Word wars

I missed it this time, but apparently there was another academese word war on AusEduTwitter the other day. Again someone accused academics of being difficult to understand. Again someone defended academics by articulating their job is to write for obscure, wordy journals that about three people read but looks good on the university metrics; and those journals are the ones wannabe academics have to cite to be taken seriously. Again we go around and around in circles talking about the words we use to write about research.

But what about the words we use to DO research?

Where are the debates about those?  Shouldn’t we be concentrating our semantic energies on fine tuning those machines? One thing war does is force the development of new technologies. I would love to see a Twitter/blog war about the value of the interview. We all know interviews are weak research but we do them anyway because we have no real robust alternative. We need new ways of provoking responses so they don’t reflect what the researcher wants to hear.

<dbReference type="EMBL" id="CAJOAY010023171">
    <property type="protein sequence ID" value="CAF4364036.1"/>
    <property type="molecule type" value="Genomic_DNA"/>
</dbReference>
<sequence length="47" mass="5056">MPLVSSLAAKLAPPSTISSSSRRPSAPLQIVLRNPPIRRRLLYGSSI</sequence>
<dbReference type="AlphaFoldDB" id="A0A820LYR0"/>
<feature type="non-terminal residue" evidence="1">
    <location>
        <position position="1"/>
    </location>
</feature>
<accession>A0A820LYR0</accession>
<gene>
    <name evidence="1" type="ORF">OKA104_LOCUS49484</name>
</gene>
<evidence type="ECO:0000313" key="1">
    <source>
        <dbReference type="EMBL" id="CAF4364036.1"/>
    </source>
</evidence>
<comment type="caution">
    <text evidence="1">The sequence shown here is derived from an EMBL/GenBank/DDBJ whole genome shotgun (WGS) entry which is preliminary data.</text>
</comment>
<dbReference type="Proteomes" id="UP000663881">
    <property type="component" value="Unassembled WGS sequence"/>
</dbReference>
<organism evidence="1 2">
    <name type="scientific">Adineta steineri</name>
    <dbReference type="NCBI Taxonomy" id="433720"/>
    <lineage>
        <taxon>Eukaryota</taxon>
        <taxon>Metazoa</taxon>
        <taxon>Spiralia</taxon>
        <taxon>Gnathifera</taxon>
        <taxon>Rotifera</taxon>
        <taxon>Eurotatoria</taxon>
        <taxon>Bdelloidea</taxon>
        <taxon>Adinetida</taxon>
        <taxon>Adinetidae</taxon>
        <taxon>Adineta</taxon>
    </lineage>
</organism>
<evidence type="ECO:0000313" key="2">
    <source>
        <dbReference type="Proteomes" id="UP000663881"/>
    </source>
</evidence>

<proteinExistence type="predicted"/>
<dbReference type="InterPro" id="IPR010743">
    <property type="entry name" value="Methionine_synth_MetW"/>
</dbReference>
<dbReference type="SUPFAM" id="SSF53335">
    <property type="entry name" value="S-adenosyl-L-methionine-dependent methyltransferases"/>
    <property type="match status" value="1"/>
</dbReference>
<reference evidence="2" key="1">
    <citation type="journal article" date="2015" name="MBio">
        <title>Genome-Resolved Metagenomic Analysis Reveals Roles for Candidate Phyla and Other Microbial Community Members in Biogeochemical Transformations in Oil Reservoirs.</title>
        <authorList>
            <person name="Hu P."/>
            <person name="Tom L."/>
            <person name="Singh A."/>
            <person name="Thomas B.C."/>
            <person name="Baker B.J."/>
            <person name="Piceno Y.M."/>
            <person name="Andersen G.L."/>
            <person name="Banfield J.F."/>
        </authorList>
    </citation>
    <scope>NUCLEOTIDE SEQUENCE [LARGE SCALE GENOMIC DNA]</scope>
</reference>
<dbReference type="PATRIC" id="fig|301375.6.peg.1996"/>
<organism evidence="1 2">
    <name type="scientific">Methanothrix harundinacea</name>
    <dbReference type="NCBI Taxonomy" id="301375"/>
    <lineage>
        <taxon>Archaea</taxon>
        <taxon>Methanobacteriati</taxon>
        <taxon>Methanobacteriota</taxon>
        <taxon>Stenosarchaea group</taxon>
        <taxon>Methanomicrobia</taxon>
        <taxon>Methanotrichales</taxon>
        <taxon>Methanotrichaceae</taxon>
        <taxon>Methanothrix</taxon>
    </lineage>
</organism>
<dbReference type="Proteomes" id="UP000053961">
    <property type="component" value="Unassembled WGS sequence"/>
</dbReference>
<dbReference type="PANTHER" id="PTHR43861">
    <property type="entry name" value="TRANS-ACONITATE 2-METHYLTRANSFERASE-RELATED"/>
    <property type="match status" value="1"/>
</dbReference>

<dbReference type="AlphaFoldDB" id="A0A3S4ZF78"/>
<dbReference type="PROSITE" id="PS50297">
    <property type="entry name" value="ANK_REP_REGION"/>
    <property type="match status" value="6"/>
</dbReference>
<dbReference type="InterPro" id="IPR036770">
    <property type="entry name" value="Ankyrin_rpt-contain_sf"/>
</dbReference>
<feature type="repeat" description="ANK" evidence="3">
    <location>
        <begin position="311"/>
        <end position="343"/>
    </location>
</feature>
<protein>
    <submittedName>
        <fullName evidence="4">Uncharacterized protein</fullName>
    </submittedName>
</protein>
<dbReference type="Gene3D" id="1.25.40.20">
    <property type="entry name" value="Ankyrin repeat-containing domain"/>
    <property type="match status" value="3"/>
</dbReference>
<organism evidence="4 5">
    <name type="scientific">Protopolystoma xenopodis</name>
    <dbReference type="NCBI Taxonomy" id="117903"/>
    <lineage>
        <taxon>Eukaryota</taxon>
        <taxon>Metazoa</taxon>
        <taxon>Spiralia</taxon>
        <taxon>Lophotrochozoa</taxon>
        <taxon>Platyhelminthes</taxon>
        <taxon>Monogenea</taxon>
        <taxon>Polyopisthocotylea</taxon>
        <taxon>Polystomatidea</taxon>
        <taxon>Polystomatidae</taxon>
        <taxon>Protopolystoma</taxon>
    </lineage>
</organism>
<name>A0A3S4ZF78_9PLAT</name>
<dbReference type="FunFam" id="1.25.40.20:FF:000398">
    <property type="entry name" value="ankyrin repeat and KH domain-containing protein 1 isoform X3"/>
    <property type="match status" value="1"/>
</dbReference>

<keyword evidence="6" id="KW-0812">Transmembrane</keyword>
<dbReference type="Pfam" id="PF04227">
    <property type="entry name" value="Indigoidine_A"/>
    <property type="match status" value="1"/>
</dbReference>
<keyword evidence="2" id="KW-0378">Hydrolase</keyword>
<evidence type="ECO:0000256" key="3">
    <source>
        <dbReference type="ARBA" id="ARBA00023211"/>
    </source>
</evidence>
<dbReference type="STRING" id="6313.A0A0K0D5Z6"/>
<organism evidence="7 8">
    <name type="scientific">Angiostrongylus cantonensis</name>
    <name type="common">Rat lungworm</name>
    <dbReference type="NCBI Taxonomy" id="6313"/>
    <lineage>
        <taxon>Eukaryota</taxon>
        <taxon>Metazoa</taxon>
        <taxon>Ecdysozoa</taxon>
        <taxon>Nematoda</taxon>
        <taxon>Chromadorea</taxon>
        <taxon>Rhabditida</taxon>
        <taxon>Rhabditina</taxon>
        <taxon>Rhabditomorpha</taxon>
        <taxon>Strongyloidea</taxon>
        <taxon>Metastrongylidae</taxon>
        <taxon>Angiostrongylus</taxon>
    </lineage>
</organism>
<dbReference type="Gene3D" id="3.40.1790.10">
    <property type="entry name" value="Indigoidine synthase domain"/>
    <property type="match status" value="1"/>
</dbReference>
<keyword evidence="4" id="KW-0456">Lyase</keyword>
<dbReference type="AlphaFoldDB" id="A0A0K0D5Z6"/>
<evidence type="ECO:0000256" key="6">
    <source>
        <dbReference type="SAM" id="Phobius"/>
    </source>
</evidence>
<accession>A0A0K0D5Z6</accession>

Today I asked my 5 year old why she didn’t put her hand up in class. She told me it was because her answers were not the same as what the teacher said. If a 5 year old is already trained to give the educator what they think they want to hear, imagine what thirteen years of compulsory schooling and four years of tertiary has ingrained! In education research, we have more than a surface level politics of power problem with the interview. We have a subconsciousness that is trained to respect anyone who even smacks of being a teacher (even if you don’t think so it’s there).

So if we are to move forward in education research, and I mean leap forward, not inch forward, we need to find the words to illicit responses that we are not expecting. We need less reflection and reflexivity. They are just mirrors of mirrors. We need new words. We need words to find the weird.

En garde, anyone?


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